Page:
Carrying the Elephant: Continuing Haiti’s Health Policy Agenda during a Lame Duck Period

Haiti is often characterized as the poorest nation in the Western hemisphere with the lowest health indicators.  While one cannot deny where Haiti falls in terms of ranking as compared to other nations in the region,  these rankings fail to speak about progress made and being made at the ground level that are increasing access to and the quality of the health services Haitians receive through the public health system. 

Over the past 16 years, this progress has resulted in improvements to public health, such as:

  • Life expectancy at birth for both sexes increased by 6years over the period of 2000-2012 and continues to slowly rise. [1]
  • Reduction in infant mortality from a rate of 72 per 1000 live births in 2010 to a rate of 53 in 2015. [2]
  • The Maternal Mortality ratio is nearly half its established 1990 baseline ratio of 670 per 100,000 live births. 1
  • Close to 1000 new Haitian doctors, 40 biomedical technicians and 500 multi-skilled community health agents have been trained.[3]
  • An increase in the number of new hospitals and Community health centers across the nation

The agenda and strategic actions that have driven these changes have been struggling to remain afloat amidst the political impasses in Haiti over the past two years.

A 2014 budget stalemate meant that the budget needed to bring on board the 2014 and 2015 health care graduates was not passed as planned.  When the budget stalemate was finally resolved at the end of 2014, there was a reduction in the number of new personnel that the Ministry of Public Health and Population (MSPP) was able to employ.  Still unanswered is how many new graduates, unable to wait for a year to be paid, simply abandoned their new degrees or have left Haiti to work elsewhere?

In January 2015 the parliament was dissolved when the terms of most of its members expired following failed electoral negotiations over term elections.[4] For a year, critical new laws, budgets, proposals and more simply sat.  As budget funds dried up, health workers were not paid but were expected to continue working.  Development projects were halted.  Finally in October, parliamentary elections were held and this past January the new National Assembly was sworn in.  How quickly the new parliamentary body will work on the accumulating health bills on the docket remains to be seen.

And as the presidential elector process drags on now to April 2016, international collaboration partners stand on the fence looking in, trying to decide whether or not to move forward with new health projects not sure if there will be continued government commitment to any agreements enacted now.  All of this amidst an international funding scenario where grants and loans to Haiti are expected to fall by 20% in the coming year. [5]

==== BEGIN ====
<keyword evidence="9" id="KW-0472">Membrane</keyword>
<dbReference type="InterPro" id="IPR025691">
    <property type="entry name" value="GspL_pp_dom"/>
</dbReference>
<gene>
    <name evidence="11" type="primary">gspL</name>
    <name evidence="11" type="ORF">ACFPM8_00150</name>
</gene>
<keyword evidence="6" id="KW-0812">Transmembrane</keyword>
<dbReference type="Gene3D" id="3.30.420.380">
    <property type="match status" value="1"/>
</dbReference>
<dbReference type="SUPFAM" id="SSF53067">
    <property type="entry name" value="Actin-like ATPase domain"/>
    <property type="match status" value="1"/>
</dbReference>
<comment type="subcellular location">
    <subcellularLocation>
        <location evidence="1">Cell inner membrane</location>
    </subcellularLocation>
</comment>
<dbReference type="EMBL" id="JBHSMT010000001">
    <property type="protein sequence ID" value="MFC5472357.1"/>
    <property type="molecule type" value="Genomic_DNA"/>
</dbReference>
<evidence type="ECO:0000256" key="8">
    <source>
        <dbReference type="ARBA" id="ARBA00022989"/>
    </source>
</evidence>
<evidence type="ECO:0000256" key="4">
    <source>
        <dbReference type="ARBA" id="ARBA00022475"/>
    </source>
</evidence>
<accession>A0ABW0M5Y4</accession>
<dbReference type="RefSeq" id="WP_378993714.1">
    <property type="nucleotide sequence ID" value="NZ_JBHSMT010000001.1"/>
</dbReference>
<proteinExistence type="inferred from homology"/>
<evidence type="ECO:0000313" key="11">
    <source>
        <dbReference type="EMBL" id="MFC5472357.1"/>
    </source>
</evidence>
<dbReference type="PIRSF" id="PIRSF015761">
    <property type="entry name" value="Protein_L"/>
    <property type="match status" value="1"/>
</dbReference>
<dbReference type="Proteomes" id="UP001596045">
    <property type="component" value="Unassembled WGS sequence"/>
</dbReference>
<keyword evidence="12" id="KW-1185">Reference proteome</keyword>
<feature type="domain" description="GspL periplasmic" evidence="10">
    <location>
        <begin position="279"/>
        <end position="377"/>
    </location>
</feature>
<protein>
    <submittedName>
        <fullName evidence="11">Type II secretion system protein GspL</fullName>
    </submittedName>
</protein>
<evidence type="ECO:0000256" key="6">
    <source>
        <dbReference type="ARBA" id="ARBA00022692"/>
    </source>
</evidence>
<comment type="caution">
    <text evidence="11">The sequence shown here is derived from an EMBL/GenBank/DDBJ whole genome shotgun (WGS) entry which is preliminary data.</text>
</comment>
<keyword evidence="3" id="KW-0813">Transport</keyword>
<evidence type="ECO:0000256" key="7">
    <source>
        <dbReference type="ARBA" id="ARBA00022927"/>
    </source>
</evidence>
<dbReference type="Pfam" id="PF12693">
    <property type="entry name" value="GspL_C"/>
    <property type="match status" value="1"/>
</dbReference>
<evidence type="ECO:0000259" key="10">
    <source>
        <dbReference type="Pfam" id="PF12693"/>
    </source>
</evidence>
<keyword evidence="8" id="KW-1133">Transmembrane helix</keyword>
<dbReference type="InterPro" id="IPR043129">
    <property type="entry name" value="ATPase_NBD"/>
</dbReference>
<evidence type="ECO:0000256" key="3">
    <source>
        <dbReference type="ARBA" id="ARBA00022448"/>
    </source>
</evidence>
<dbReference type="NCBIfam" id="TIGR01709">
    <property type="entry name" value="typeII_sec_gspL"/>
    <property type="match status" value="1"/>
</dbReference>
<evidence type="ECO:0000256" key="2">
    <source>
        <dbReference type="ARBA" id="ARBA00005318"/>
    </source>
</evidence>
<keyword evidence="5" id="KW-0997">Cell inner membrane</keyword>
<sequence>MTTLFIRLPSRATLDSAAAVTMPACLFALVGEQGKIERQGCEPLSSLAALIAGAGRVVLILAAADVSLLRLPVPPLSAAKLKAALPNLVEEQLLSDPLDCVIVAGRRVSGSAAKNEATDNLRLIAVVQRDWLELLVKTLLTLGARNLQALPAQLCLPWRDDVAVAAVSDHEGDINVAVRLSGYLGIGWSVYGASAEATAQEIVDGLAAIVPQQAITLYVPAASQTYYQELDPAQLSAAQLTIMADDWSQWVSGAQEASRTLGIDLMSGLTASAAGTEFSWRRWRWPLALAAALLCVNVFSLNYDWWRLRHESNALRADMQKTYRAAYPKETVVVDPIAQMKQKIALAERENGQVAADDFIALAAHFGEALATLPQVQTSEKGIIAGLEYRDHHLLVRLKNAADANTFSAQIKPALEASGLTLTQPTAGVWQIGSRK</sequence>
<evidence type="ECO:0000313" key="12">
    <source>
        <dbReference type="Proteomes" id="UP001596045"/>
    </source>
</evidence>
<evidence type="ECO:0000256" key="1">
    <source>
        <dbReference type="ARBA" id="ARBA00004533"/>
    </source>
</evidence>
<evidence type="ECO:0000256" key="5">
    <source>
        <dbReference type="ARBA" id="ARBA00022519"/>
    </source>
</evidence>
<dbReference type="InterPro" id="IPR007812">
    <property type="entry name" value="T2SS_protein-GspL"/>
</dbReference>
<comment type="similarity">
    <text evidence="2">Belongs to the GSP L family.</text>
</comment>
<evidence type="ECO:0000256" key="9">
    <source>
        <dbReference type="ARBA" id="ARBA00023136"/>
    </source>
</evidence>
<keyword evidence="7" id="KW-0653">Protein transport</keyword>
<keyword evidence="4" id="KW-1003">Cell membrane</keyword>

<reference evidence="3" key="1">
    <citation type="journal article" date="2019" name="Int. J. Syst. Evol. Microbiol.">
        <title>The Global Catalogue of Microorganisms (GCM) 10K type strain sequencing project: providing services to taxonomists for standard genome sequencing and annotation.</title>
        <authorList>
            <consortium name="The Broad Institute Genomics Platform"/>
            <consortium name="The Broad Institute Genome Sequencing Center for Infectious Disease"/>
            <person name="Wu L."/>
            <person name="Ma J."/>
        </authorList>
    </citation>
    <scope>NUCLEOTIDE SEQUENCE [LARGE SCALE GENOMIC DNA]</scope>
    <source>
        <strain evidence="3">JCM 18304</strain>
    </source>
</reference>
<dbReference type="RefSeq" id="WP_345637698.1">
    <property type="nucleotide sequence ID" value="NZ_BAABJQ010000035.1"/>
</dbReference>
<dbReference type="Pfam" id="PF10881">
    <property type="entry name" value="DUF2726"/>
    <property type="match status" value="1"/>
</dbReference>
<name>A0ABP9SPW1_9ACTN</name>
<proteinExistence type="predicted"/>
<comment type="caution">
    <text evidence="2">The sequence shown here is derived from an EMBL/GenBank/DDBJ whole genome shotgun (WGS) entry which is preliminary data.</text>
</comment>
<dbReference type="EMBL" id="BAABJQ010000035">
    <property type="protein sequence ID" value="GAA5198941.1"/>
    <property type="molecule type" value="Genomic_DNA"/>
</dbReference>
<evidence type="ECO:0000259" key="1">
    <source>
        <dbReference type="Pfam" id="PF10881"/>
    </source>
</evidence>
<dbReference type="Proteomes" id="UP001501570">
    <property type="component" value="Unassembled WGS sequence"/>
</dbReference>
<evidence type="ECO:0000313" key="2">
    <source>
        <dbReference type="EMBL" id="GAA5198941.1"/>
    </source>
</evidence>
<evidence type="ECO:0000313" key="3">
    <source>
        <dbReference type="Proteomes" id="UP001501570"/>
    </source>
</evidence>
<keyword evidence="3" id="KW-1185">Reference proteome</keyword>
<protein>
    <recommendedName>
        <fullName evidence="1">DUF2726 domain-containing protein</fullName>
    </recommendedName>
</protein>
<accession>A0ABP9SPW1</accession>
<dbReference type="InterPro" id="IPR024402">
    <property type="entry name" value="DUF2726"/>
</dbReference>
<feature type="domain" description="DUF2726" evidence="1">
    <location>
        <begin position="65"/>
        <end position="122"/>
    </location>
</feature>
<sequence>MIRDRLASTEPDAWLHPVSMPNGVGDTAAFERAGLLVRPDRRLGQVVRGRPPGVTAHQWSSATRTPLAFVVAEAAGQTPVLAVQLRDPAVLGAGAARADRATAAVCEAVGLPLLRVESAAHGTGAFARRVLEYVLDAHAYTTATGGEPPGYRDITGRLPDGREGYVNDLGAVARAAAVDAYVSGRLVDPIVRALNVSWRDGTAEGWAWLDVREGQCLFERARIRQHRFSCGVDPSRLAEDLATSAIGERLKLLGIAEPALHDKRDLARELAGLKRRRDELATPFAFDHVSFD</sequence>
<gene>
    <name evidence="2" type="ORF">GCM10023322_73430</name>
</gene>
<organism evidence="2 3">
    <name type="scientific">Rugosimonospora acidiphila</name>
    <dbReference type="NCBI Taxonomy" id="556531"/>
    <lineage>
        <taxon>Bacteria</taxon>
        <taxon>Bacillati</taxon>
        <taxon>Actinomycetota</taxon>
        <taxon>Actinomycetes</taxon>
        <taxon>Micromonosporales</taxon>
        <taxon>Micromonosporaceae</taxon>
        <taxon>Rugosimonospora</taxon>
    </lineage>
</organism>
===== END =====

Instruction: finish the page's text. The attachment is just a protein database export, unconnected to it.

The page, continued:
Haiti’s current health policy, developed in 1996, established that “Every Haitian citizen, without distinction, is entitled to preventive and curative quality health care.” This is a fundamental right guaranteed by the state in recognition that it needs citizens trained, educated and healthy in order to secure sustainable development.  The Ministry of Public Health and Population (MSPP) cannot achieve this in isolation.   

Governance is a key part of a public health system and the impact the electoral process has on governance should not be overlooked.  In the U.S. we are going through our own electoral process, not sure what impact the electoral results will have on the recently enacted Affordable Care Act.  In Haiti, the uncertainty is what impact the electoral process will have on the health gains of the past 16 years. Observing the MSPP carry on its mission during the past 2010 and current electoral process has been like watching someone carry an elephant on its head.  The question is for how long can it continue to do this?

 Understanding Haitian Elections

Timeline of Events -

State of the Deputy Chamber -

State of the Senate -

Presidential Elections – In progress

Helpful Resources -

Understanding Haitian Public Health:

The Ministry of Public Health and Population (MSPP) is the second largest national employer. Of the total staff, approximately 55% are physicians and medical personnel and 45% are support staff and administrative personnel.

World Health Organization Resources:


HEALTH SYSTEM FINANCING COUNTRY PROFILE: Haiti, 2012:  Visit this page and select Haiti -

MSPP Resources:

Haiti’s MSPP Current Challenges and Strategic Plan to increase Universal Health Coverage:


[1] WHO Country Health Profile

[2] Child Mortality Estimates, UN Inter-Agency Group on Child Mortality Estimation

[3] Proyecto Tripartito Brazil, Cuba y Haiti.

[4] On January 14, 2015, Haiti's parliament was dissolved after the failure of last-minute negotiations over a new electoral law.  Haiti had not held legislative or municipal elections for three years prior. Therefore the majority of the parliamentary terms expired leaving the National Assembly without caucus.


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